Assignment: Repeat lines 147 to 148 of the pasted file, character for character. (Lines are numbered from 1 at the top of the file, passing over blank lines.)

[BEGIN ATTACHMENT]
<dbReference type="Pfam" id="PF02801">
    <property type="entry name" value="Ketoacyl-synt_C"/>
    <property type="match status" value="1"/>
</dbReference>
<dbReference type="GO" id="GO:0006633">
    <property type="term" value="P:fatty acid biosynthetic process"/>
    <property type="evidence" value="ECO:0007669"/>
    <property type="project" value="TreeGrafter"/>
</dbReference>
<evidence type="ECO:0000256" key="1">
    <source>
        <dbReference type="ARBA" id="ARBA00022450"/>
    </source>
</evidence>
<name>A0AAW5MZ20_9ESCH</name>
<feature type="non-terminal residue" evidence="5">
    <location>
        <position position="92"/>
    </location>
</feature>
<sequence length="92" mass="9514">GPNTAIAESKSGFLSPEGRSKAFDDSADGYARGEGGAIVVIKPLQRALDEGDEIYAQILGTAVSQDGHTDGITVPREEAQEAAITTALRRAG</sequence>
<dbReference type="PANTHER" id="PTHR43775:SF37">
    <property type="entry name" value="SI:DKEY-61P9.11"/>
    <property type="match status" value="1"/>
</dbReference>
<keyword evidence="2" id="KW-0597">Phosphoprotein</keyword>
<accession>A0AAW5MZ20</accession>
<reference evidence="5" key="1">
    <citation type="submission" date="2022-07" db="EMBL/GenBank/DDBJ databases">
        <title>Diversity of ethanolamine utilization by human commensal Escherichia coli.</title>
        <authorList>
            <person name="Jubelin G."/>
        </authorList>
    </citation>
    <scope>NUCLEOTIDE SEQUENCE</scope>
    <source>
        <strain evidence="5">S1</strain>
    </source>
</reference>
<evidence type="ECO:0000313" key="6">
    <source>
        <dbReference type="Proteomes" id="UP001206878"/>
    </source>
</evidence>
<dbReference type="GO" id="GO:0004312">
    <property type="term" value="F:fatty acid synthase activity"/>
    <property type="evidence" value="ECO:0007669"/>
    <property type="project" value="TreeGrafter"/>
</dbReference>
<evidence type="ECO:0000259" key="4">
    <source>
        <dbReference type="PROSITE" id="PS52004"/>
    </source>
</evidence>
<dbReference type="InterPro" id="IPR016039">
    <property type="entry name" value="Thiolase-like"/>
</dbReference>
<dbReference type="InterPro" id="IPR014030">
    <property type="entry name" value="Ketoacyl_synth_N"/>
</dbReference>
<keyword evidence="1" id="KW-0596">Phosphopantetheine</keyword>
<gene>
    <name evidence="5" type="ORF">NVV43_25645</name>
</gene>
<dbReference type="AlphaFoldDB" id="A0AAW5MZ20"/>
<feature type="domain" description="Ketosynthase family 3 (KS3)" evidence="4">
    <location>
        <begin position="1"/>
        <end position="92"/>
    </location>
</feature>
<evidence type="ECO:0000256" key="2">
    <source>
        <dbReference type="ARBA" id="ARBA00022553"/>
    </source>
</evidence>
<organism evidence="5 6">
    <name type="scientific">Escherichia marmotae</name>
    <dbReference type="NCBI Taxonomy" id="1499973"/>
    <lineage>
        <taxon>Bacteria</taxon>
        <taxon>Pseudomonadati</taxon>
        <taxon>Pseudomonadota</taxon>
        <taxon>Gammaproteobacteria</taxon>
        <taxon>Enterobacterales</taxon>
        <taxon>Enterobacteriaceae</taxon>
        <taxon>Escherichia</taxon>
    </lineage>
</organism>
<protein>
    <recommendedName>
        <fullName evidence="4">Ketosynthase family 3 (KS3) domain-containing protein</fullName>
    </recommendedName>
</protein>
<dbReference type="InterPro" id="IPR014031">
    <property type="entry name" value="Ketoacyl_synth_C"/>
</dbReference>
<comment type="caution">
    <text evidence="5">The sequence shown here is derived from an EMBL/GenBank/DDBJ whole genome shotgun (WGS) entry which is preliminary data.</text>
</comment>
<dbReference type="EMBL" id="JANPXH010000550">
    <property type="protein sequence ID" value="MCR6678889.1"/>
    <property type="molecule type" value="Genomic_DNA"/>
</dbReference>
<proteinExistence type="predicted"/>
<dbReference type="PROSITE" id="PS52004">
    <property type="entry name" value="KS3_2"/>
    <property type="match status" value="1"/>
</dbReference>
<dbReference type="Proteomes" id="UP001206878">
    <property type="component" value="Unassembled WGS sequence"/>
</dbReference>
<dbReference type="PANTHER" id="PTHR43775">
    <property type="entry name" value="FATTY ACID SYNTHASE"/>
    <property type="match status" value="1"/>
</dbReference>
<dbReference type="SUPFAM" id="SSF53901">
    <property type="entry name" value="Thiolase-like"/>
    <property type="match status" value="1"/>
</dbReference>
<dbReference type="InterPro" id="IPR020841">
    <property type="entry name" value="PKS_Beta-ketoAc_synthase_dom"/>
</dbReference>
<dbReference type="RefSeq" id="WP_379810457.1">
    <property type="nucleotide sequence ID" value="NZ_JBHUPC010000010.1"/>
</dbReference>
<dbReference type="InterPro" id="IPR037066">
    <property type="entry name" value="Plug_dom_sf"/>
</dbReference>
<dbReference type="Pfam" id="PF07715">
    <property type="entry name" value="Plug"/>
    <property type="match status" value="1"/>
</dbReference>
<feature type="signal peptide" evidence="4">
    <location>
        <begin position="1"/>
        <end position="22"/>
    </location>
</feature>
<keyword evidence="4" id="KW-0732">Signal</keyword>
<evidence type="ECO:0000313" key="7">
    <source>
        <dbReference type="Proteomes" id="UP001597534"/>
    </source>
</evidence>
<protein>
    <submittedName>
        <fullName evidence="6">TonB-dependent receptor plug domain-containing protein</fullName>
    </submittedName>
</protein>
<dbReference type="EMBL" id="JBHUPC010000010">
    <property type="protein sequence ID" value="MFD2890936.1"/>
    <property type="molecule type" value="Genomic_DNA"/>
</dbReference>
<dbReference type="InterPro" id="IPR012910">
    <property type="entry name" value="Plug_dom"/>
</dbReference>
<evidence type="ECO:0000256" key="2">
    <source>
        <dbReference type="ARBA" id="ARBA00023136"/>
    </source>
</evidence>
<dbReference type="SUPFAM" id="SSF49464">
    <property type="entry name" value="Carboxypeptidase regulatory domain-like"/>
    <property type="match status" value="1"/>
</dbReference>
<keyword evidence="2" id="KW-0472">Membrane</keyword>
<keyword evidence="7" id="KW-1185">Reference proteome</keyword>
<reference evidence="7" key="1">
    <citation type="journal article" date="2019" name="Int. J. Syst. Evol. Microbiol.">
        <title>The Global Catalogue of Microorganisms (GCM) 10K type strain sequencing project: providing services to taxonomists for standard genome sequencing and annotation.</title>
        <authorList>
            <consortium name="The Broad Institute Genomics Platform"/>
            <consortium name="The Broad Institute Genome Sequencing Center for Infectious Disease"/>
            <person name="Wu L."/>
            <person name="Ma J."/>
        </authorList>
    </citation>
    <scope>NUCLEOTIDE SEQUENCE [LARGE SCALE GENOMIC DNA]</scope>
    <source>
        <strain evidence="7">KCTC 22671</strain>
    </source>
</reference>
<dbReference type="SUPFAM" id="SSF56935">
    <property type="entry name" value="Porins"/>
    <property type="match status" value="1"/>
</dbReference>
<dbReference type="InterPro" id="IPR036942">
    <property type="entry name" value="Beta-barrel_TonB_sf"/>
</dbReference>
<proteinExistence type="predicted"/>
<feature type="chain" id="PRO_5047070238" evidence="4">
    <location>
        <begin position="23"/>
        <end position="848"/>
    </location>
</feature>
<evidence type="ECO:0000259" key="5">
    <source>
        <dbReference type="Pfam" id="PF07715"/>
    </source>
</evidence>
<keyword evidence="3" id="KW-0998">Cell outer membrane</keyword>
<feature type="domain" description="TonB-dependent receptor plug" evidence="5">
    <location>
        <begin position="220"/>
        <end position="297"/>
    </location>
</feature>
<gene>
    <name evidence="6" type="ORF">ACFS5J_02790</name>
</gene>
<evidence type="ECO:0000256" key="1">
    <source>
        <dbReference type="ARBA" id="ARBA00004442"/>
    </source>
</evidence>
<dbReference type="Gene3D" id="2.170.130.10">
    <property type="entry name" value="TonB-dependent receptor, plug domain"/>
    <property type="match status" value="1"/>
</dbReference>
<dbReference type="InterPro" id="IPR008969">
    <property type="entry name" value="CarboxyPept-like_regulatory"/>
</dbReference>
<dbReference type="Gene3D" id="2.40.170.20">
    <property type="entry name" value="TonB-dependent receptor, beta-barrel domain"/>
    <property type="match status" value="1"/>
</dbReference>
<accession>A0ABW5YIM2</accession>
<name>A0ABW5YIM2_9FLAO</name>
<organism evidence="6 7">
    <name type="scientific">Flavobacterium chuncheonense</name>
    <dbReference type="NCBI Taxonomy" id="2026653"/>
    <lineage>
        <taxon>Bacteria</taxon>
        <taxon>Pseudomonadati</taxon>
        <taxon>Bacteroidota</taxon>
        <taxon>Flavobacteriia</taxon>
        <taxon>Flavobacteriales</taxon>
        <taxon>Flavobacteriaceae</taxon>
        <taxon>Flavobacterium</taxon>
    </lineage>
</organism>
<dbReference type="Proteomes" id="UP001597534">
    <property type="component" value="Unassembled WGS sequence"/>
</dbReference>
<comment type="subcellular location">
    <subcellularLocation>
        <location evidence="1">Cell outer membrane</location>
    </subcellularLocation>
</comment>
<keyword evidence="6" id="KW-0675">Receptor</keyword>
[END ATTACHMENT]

    <submittedName>
        <fullName evidence="6">TonB-dependent receptor plug domain-containing protein</fullName>